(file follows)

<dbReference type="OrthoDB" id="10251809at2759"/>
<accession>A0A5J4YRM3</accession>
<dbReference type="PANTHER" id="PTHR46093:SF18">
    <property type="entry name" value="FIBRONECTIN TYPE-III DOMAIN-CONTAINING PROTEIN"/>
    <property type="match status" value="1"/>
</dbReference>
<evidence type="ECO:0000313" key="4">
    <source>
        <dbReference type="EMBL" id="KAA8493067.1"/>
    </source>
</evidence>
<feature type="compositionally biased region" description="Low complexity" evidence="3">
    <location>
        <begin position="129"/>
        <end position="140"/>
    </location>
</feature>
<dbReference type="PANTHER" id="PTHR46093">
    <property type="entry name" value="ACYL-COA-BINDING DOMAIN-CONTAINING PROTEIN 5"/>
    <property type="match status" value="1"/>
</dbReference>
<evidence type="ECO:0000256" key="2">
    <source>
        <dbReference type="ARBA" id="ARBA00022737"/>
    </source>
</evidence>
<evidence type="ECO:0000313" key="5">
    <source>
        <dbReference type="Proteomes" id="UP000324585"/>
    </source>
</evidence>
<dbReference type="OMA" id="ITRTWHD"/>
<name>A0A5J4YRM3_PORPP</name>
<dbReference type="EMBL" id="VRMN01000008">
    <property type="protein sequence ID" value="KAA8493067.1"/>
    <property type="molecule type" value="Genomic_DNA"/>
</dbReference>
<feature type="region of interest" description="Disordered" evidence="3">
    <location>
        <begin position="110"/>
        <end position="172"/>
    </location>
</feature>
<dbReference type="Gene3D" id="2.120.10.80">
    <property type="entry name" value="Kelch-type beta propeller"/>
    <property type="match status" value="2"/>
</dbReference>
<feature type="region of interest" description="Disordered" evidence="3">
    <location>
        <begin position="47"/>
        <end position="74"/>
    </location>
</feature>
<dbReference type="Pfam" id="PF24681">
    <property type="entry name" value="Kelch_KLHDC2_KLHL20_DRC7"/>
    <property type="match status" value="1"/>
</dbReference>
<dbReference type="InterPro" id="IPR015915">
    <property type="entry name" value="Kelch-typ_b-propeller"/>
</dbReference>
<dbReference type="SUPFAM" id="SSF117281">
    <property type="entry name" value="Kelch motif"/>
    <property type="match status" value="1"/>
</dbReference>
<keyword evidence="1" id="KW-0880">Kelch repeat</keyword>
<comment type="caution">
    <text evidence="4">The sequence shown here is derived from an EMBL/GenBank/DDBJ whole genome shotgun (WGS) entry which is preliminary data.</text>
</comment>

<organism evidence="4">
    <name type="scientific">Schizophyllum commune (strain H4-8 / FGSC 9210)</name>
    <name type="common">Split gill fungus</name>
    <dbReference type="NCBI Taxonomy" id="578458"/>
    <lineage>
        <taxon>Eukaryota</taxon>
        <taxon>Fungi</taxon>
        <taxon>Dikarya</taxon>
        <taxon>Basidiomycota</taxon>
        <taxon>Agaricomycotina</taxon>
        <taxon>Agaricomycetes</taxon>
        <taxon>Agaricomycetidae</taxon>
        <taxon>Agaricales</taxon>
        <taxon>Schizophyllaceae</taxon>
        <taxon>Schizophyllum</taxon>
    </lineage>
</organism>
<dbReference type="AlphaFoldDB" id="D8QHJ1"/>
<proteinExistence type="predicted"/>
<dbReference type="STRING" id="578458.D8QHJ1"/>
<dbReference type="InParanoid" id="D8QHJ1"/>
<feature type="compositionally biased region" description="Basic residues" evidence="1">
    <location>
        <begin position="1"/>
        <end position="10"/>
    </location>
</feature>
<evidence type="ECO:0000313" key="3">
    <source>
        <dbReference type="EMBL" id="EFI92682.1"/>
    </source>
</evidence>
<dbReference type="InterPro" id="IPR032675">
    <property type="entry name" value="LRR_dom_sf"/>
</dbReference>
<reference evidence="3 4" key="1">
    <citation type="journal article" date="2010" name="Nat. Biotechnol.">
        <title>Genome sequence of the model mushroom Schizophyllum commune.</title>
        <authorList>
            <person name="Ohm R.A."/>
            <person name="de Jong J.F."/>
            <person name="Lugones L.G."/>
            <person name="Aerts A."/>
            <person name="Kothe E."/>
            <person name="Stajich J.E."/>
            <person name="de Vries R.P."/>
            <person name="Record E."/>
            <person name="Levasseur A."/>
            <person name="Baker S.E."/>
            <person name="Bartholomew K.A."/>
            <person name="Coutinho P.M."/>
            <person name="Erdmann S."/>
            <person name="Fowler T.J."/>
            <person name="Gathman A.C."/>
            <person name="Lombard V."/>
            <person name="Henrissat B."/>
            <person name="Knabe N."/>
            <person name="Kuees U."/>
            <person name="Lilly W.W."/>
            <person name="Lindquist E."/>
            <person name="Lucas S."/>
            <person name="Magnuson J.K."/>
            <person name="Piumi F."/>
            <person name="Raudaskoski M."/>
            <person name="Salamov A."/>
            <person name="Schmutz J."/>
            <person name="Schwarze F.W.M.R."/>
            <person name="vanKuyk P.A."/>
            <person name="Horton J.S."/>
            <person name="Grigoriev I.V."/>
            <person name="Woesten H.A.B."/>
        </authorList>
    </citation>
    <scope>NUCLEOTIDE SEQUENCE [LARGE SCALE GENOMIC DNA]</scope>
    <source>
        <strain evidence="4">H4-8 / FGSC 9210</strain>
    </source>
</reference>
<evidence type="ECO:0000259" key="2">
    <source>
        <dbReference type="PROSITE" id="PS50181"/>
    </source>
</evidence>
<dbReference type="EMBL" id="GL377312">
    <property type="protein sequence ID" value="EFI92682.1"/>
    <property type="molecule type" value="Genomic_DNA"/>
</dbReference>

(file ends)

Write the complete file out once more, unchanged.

<dbReference type="OrthoDB" id="10251809at2759"/>
<accession>A0A5J4YRM3</accession>
<dbReference type="PANTHER" id="PTHR46093:SF18">
    <property type="entry name" value="FIBRONECTIN TYPE-III DOMAIN-CONTAINING PROTEIN"/>
    <property type="match status" value="1"/>
</dbReference>
<evidence type="ECO:0000313" key="4">
    <source>
        <dbReference type="EMBL" id="KAA8493067.1"/>
    </source>
</evidence>
<feature type="compositionally biased region" description="Low complexity" evidence="3">
    <location>
        <begin position="129"/>
        <end position="140"/>
    </location>
</feature>
<dbReference type="PANTHER" id="PTHR46093">
    <property type="entry name" value="ACYL-COA-BINDING DOMAIN-CONTAINING PROTEIN 5"/>
    <property type="match status" value="1"/>
</dbReference>
<evidence type="ECO:0000256" key="2">
    <source>
        <dbReference type="ARBA" id="ARBA00022737"/>
    </source>
</evidence>
<evidence type="ECO:0000313" key="5">
    <source>
        <dbReference type="Proteomes" id="UP000324585"/>
    </source>
</evidence>
<dbReference type="OMA" id="ITRTWHD"/>
<name>A0A5J4YRM3_PORPP</name>
<dbReference type="EMBL" id="VRMN01000008">
    <property type="protein sequence ID" value="KAA8493067.1"/>
    <property type="molecule type" value="Genomic_DNA"/>
</dbReference>
<feature type="region of interest" description="Disordered" evidence="3">
    <location>
        <begin position="110"/>
        <end position="172"/>
    </location>
</feature>
<dbReference type="Gene3D" id="2.120.10.80">
    <property type="entry name" value="Kelch-type beta propeller"/>
    <property type="match status" value="2"/>
</dbReference>
<feature type="region of interest" description="Disordered" evidence="3">
    <location>
        <begin position="47"/>
        <end position="74"/>
    </location>
</feature>
<dbReference type="Pfam" id="PF24681">
    <property type="entry name" value="Kelch_KLHDC2_KLHL20_DRC7"/>
    <property type="match status" value="1"/>
</dbReference>
<dbReference type="InterPro" id="IPR015915">
    <property type="entry name" value="Kelch-typ_b-propeller"/>
</dbReference>
<dbReference type="SUPFAM" id="SSF117281">
    <property type="entry name" value="Kelch motif"/>
    <property type="match status" value="1"/>
</dbReference>
<keyword evidence="1" id="KW-0880">Kelch repeat</keyword>
<comment type="caution">
    <text evidence="4">The sequence shown here is derived from an EMBL/GenBank/DDBJ whole genome shotgun (WGS) entry which is preliminary data.</text>
</comment>

<organism evidence="4">
    <name type="scientific">Schizophyllum commune (strain H4-8 / FGSC 9210)</name>
    <name type="common">Split gill fungus</name>
    <dbReference type="NCBI Taxonomy" id="578458"/>
    <lineage>
        <taxon>Eukaryota</taxon>
        <taxon>Fungi</taxon>
        <taxon>Dikarya</taxon>
        <taxon>Basidiomycota</taxon>
        <taxon>Agaricomycotina</taxon>
        <taxon>Agaricomycetes</taxon>
        <taxon>Agaricomycetidae</taxon>
        <taxon>Agaricales</taxon>
        <taxon>Schizophyllaceae</taxon>
        <taxon>Schizophyllum</taxon>
    </lineage>
</organism>
<dbReference type="AlphaFoldDB" id="D8QHJ1"/>
<proteinExistence type="predicted"/>
<dbReference type="STRING" id="578458.D8QHJ1"/>
<dbReference type="InParanoid" id="D8QHJ1"/>
<feature type="compositionally biased region" description="Basic residues" evidence="1">
    <location>
        <begin position="1"/>
        <end position="10"/>
    </location>
</feature>
<evidence type="ECO:0000313" key="3">
    <source>
        <dbReference type="EMBL" id="EFI92682.1"/>
    </source>
</evidence>
<dbReference type="InterPro" id="IPR032675">
    <property type="entry name" value="LRR_dom_sf"/>
</dbReference>
<reference evidence="3 4" key="1">
    <citation type="journal article" date="2010" name="Nat. Biotechnol.">
        <title>Genome sequence of the model mushroom Schizophyllum commune.</title>
        <authorList>
            <person name="Ohm R.A."/>
            <person name="de Jong J.F."/>
            <person name="Lugones L.G."/>
            <person name="Aerts A."/>
            <person name="Kothe E."/>
            <person name="Stajich J.E."/>
            <person name="de Vries R.P."/>
            <person name="Record E."/>
            <person name="Levasseur A."/>
            <person name="Baker S.E."/>
            <person name="Bartholomew K.A."/>
            <person name="Coutinho P.M."/>
            <person name="Erdmann S."/>
            <person name="Fowler T.J."/>
            <person name="Gathman A.C."/>
            <person name="Lombard V."/>
            <person name="Henrissat B."/>
            <person name="Knabe N."/>
            <person name="Kuees U."/>
            <person name="Lilly W.W."/>
            <person name="Lindquist E."/>
            <person name="Lucas S."/>
            <person name="Magnuson J.K."/>
            <person name="Piumi F."/>
            <person name="Raudaskoski M."/>
            <person name="Salamov A."/>
            <person name="Schmutz J."/>
            <person name="Schwarze F.W.M.R."/>
            <person name="vanKuyk P.A."/>
            <person name="Horton J.S."/>
            <person name="Grigoriev I.V."/>
            <person name="Woesten H.A.B."/>
        </authorList>
    </citation>
    <scope>NUCLEOTIDE SEQUENCE [LARGE SCALE GENOMIC DNA]</scope>
    <source>
        <strain evidence="4">H4-8 / FGSC 9210</strain>
    </source>
</reference>
<evidence type="ECO:0000259" key="2">
    <source>
        <dbReference type="PROSITE" id="PS50181"/>
    </source>
</evidence>
<dbReference type="EMBL" id="GL377312">
    <property type="protein sequence ID" value="EFI92682.1"/>
    <property type="molecule type" value="Genomic_DNA"/>
</dbReference>